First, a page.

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  • Writer's pictureDawnelle Salant

It Takes Two to Tango - And You Better Hope I’m Not Your Partner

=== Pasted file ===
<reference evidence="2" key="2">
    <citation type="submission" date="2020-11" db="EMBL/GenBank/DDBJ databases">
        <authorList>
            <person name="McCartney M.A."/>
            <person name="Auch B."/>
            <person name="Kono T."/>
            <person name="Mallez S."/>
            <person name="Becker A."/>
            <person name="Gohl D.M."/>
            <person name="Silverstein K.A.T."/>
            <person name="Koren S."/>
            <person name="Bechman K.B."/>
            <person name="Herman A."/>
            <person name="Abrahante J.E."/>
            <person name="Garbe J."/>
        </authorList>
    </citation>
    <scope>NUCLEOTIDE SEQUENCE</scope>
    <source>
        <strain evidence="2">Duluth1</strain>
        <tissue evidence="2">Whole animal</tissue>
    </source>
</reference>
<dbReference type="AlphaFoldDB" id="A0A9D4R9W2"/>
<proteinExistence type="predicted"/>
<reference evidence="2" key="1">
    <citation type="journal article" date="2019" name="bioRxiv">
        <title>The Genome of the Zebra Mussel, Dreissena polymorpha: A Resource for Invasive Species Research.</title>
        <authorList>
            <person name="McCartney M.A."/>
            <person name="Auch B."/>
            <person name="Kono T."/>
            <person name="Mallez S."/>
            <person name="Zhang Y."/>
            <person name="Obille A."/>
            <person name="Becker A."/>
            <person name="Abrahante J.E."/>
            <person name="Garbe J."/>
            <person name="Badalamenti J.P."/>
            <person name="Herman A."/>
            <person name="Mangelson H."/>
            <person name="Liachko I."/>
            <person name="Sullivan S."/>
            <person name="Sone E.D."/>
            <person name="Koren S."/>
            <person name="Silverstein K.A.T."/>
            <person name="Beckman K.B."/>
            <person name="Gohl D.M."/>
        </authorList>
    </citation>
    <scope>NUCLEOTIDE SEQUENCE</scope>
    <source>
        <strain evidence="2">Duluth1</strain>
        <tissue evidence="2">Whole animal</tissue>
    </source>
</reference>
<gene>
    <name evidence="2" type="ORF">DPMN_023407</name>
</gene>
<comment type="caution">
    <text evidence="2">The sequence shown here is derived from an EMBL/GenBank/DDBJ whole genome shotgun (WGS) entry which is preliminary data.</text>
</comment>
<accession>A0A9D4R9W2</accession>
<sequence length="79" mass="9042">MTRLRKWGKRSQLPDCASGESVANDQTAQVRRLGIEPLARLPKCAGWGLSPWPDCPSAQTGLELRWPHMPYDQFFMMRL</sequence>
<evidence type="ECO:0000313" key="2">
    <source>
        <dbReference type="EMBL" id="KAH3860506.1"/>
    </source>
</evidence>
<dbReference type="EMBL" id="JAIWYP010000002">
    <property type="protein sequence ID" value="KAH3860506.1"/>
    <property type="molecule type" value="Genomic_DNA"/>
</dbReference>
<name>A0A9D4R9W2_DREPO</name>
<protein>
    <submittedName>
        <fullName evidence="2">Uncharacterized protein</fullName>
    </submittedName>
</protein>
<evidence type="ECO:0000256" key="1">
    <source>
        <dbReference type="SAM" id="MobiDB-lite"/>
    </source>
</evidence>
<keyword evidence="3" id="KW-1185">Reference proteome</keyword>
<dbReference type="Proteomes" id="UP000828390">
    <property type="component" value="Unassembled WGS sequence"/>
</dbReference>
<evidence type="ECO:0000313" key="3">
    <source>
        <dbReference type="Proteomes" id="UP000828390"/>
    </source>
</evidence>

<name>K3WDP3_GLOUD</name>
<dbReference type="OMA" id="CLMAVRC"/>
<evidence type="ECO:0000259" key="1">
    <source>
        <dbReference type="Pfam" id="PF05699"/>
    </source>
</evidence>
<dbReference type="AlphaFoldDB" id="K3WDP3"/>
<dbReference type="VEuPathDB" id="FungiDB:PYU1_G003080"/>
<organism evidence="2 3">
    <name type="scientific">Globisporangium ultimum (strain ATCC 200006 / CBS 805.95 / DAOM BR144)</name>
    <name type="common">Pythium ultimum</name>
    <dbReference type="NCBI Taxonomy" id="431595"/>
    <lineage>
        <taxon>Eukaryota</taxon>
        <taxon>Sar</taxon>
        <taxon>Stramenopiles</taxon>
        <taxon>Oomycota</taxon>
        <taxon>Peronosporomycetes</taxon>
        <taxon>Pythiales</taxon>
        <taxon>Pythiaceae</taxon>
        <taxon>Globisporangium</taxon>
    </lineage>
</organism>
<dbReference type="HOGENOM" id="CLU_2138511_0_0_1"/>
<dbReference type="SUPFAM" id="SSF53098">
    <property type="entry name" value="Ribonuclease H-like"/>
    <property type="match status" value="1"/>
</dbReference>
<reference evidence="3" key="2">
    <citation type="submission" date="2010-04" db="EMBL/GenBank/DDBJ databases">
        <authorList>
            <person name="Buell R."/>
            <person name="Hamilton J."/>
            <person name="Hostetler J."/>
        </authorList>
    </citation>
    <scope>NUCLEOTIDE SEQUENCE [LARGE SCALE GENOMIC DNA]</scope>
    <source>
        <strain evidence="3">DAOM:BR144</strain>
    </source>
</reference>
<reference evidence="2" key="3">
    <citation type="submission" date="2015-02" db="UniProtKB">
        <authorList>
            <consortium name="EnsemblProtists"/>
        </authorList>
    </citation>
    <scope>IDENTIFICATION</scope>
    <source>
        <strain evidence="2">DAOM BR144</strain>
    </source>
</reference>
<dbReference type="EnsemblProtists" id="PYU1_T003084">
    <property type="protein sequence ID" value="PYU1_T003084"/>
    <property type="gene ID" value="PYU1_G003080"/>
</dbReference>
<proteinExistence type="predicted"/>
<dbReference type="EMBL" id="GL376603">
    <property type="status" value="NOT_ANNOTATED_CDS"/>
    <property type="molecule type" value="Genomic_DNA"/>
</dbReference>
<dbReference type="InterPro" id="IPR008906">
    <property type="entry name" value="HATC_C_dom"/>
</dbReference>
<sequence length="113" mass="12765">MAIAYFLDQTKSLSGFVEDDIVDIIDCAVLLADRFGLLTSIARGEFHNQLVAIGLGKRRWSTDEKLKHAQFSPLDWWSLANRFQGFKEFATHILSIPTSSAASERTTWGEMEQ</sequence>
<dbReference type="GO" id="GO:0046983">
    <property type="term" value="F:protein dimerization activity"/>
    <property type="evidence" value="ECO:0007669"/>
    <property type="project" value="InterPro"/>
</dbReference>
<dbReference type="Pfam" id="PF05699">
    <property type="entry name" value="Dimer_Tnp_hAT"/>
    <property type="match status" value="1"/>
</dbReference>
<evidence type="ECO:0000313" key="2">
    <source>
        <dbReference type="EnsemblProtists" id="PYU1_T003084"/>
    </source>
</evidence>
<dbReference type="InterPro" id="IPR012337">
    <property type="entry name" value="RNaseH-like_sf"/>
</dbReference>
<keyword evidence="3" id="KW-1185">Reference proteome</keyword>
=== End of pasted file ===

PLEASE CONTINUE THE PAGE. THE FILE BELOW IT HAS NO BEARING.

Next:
New Year’s Eve in Buenos Aires is the opposite of most of the rest of the world. Everything closed around 6 - including restaurants. Being tourist staying in a hotel with no restaurants open posed a slight problem for dinner. Our only option was to hit the corner store, so our New Year’s Eve feast consisted of a beer, nuts, crackers and a dulce de leche covered biscuit. So by the time we left for our New Year’s Eve Adventure, we were already starving and a little apprehensive of what the night would bring. Residents of Buenos Aires celebrate New Year’s Eve by having house parties, so we ended up heading to a house party in San Telmo, BA’s boho neighbourhood. How do two Canadians who know no-one in Argentina end up at a house party in BA on New Year’s Eve? AirBnB experiences - there are actually many activities you can book on the website, there is a lot more to AirBnB than just accommodation. We rang the bell with pounding hearts, but when our host, Manu, greeted us, all doubts disappeared. After an awkward moment when he went it for a kiss in the traditional Argentinian greeting, he invited us into his house and we were blown away by our surroundings. After a treacherous climb up a steep, rickety, winding metal staircase, we ended up on two rooftop terraces with a cool breeze that gave us delightful goosebumps. We were the first ones to arrive, because we were on time. (Argentinians are never on time, and I knew that, but I also hate being late!) Within a few minutes, other tourists started arriving. Other guests, besides a big group of locals, included people from New York, London, Texas, Mexico, Brazil, Turkey, Russia, Spain, Milan, Switzerland and Kentucky - (quite possibly the girl responsible for Bye Felicia!) The first portion of the evening consisted of a tango lesson. I will keep this short, because it was genuinely a mortifying experience. I’m glad I did it, but I can not say that I enjoyed it. I learned that Tango is in your heart, not your mind. You feel tango, you don’t think it. It is all about connection, and when you are dancing with a stranger who knows nothing about tango, all you do is think and there is very little possibility of connection. You don’t use your hips in tango so the couple from Brazil had a difficult time. Manu told us to keep your spine straight - that line doesn’t move. We had to keep our knees bent, our eyes closed and sway - side to side, and back and forth. That was the easy part. Then we were put into pairs and had to sway, then stop, and the leader (I was never sure who the leader was, especially when I was dancing with another woman and we were’t allowed to talk) had to guide their partner forward or backward with steps. There were other things we attempted - like pivoting, which Manu pronounced peevote - when I finally figured out what he was saying, I yelled out PIVOT, in a a most Ross Geller like fashion. I do think that if I had a partner who knew what they were doing, and I’d had more than 10 hours sleep in 4 days, I may have performed a little bit better. It’s definitely something I’d try again, but a group lesson for beginners did not make Dawnelle a tango dancer.